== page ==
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During development of file-systems, developers often need to implement many parts to interface with DOS library rather than concentrate on implementing the actual function of the file-system. With this in mind, the new interface Vector-port simplify this by delegating most of this work to the DOS library, only the feature implementation itself is the file-system's developer charge.
In the past (up to version 53.77) DOS library used to communicate with file-systems and handlers using DOS packets. A DOS packet is merely an Exec Message with a structure appended in order to pass parameters one way and results in the other. The aim being to stay the most generic possible those parameters are abstracted - which gives more work to the developer when they have to handle the packet. Starting with version 53.77 DOS library offers the new API "Vector-Port" for file-systems (i.e. not for handlers). It is basically a Message port with an associated function list (also called "table of vectors" thus the API name). This way we are freed from many legacy things - BSTRs notably - which let the developer know exactly what he is manipulating.
Moreover since version 53.95; DOS library provides a DOS packet emulation for legacy applications that used to send DOS packets directly to the file-system's Message Port, this would effectively cause these old applications to break on a complete Vector-Port based file-system. However, this special DOS packet emulation function allow these 'application-sent' DOS packets to be automatically converted to an equivalent Vector-Port call.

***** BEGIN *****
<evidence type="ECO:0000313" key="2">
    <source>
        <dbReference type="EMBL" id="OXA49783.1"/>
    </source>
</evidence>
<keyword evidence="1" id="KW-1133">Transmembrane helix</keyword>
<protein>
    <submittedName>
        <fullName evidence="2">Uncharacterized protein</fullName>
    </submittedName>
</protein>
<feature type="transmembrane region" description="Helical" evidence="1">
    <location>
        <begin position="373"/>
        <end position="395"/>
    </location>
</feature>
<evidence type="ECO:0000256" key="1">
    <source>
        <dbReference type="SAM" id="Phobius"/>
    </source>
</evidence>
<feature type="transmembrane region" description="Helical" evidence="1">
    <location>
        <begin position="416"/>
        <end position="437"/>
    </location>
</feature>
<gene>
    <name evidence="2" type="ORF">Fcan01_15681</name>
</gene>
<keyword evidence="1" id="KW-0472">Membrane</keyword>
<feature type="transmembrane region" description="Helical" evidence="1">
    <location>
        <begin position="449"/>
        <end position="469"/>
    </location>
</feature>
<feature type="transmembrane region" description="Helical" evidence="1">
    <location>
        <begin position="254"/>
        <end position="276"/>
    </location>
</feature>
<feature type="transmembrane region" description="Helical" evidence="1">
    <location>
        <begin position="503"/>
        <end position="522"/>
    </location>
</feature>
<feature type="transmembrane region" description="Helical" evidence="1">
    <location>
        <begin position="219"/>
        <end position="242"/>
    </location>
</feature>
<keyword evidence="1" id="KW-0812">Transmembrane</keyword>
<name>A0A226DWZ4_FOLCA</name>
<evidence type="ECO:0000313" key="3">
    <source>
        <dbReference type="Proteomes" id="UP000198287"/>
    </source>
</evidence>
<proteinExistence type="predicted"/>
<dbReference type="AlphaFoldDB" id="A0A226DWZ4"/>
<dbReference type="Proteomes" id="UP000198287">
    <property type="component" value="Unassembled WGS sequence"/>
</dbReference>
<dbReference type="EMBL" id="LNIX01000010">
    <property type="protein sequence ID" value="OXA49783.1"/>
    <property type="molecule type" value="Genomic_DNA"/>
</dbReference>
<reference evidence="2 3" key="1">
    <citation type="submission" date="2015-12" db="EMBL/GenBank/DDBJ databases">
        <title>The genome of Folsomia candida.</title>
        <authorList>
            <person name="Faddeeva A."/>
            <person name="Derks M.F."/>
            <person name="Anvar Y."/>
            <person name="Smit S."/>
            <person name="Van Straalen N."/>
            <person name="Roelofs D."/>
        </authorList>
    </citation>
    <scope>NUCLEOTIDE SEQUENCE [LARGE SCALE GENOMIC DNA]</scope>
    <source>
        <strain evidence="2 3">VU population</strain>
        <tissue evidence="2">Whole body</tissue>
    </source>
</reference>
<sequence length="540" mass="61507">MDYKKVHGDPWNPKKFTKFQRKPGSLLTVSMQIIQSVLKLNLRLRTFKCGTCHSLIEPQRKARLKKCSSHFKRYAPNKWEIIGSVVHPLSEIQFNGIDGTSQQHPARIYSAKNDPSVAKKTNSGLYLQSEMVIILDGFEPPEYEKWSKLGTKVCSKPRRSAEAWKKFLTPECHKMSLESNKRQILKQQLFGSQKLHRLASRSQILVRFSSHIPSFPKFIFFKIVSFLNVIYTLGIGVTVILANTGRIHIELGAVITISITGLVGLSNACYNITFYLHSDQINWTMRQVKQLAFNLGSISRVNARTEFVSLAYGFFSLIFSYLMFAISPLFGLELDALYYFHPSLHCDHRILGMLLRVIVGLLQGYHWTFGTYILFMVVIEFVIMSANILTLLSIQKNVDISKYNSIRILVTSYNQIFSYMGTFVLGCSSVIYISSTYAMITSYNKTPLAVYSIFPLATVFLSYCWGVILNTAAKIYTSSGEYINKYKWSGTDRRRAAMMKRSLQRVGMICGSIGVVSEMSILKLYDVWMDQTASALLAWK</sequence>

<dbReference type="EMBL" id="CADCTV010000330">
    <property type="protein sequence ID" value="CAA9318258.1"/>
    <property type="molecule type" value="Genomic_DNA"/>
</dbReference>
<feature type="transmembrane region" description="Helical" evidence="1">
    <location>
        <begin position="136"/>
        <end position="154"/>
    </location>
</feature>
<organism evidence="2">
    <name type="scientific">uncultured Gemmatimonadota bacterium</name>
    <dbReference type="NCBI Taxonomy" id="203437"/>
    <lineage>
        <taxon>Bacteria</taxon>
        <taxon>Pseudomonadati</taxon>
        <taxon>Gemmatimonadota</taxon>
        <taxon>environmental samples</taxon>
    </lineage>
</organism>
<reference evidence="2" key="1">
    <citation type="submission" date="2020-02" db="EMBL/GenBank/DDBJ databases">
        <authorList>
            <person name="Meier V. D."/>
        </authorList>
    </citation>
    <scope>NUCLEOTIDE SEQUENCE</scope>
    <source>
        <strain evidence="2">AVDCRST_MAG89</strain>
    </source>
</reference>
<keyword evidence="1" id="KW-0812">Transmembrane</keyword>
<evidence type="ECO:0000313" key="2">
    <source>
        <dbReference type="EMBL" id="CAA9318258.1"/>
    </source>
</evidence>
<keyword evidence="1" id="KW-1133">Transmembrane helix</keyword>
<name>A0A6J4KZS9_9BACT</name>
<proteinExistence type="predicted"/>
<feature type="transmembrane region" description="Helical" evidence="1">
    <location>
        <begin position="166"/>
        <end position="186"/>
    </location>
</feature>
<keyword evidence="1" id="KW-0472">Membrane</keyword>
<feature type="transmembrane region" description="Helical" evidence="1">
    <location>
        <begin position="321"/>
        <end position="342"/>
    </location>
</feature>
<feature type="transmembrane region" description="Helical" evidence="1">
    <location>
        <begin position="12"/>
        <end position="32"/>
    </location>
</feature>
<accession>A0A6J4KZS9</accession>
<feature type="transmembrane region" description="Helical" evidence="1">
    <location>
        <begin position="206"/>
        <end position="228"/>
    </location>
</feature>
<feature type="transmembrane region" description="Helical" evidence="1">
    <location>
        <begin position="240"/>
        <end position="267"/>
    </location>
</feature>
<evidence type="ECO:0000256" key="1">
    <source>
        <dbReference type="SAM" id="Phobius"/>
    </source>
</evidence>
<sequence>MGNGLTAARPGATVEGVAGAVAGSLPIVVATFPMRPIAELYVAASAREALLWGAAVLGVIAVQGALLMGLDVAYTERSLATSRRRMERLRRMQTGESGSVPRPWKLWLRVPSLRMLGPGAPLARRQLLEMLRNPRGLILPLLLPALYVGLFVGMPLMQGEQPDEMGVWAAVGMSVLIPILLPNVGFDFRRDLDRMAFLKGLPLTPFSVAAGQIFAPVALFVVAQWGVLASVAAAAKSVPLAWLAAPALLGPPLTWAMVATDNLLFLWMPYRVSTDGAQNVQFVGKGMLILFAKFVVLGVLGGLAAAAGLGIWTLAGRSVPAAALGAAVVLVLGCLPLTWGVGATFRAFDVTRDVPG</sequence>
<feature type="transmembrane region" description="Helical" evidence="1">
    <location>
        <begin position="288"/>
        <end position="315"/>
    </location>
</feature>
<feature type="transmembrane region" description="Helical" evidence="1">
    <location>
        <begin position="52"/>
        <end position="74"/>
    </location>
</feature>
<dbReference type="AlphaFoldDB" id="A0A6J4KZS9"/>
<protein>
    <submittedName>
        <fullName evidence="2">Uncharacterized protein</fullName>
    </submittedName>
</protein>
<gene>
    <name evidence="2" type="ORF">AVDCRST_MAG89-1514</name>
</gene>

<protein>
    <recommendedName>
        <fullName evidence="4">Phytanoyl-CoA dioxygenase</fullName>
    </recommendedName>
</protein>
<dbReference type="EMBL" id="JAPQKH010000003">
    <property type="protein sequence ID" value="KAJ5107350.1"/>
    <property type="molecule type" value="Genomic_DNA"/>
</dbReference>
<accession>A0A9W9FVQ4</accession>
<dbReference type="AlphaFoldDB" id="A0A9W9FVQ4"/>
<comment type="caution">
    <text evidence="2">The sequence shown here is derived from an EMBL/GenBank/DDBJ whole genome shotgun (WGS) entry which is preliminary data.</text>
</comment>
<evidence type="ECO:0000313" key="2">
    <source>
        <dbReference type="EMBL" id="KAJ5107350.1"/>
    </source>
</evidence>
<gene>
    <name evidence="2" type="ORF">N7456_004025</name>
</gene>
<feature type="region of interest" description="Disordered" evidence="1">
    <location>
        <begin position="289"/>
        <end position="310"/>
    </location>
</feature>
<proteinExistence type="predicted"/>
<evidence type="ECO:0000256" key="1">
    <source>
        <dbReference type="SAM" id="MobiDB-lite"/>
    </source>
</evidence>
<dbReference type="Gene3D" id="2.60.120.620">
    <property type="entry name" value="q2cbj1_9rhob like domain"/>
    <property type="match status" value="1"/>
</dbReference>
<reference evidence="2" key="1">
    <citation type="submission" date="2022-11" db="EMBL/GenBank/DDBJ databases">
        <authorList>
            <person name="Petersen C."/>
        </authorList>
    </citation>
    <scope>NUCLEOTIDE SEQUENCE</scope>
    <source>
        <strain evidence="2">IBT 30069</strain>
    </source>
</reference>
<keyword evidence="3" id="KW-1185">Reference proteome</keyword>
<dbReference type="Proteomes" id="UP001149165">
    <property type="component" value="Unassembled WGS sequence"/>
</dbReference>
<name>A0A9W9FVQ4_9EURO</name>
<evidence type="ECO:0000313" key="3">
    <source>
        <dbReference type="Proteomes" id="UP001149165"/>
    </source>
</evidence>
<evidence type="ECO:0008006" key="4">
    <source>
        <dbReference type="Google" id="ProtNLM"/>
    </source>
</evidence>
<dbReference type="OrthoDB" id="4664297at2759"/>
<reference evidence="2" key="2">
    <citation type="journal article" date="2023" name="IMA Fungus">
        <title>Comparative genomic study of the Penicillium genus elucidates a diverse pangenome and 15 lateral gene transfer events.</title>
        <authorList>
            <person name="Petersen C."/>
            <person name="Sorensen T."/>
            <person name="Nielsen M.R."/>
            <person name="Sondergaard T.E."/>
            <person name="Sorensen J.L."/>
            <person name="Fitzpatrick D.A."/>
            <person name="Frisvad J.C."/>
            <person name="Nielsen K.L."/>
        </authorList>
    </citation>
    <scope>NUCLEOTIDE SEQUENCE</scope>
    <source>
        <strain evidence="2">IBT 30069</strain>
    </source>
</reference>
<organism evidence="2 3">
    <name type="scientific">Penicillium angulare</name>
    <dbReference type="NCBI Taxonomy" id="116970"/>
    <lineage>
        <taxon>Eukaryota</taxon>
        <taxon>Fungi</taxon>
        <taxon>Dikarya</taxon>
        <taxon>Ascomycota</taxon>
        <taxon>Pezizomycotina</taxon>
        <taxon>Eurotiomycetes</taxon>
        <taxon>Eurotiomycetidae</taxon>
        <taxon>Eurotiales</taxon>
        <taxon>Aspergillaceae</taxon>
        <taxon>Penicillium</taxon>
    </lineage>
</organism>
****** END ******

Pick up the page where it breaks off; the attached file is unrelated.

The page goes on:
Existing file-system conversion
DOS allows for a step by step conversion of existing file-systems to the Vector-Port API by falling back to sending a DOS packet when any Vector-Port function is NULL or the Vector-Port itself does not validate. This means that once can convert single functions at a time by simply adding or removing the function vector from the Vector-Port initialisation table.
Formerly a file-system was required to allocate a Message Port, now it only needs to replace this creation by a call to DOS method "AllocDosObject" requesting creation of a Vector-Port and providing it the list of implemented functions. Everything else is automatically handled: for unimplemented functions DOS library will fallback to sending a DOS packet, for the other DOS library will call them directly. It is one of the advantage of this solution: as it uses direct function calls it's substantially faster than sending a message and waiting its handling by the file-system. It is also processed in the caller context thus we benefit from the OS multitasking feature to parallelize calls and there is no context switch anymore.
Example for ACTION_LOCATE_OBJECT DOS packet and the corresponding "Vector-Port" function FSLock():
INPUTS (DosPacket method) dp_Type - (int32) ACTION_LOCATE_OBJECT dp_Arg1 - (BPTR) lock. dp_Arg2 - (BSTR) object_name. (may also include path) dp_Arg3 - (int32) Mode. SHARED_LOCK or EXCLUSIVE_LOCK. dp_Arg4 - <unused> 0 dp_Arg5 - (BSTR) nameformat - name format indicator value. only if(dp_Arg2==dp_Arg5) then BSTR's are guaranteed to be a nul-terminated string. (53.23) RESULT1 - (BPTR) Lock - (ZERO on failure.) RESULT2 - (int32) Failure code if RESULT1 == ZERO INPUTS (FileSystemVectorPort method) struct Lock * RESULT1 = FSLock(struct FileSystemVectorPort *fsvp, int32 *result2, struct Lock *rel, CONST_STRPTR name, int32 mode); fsvp - (struct FileSystemVectorPort *) Pointer to the vector port. result2 - (int32 *) Pointer to the storage area for RESULT2. rel_dir - (struct Lock *) Pointer to the 'name' reference dir lock. name - (CONST_STRPTR) Pointer to the object name.(no path component) mode - (int32) SHARED_LOCK, EXCLUSIVE_LOCK. RESULT1 - (struct Lock *) Pointer to the lock, NULL on failure. RESULT2 - (int32) Failure code if RESULT1 == NULL
To help with creation of new file-systems FSVPtool creates a ready to use skeleton. This tool should have find its way to the latest SDK but due to packaging time constraint before Amiwest it has not. It will be included in the next or may be published as a stand alone package.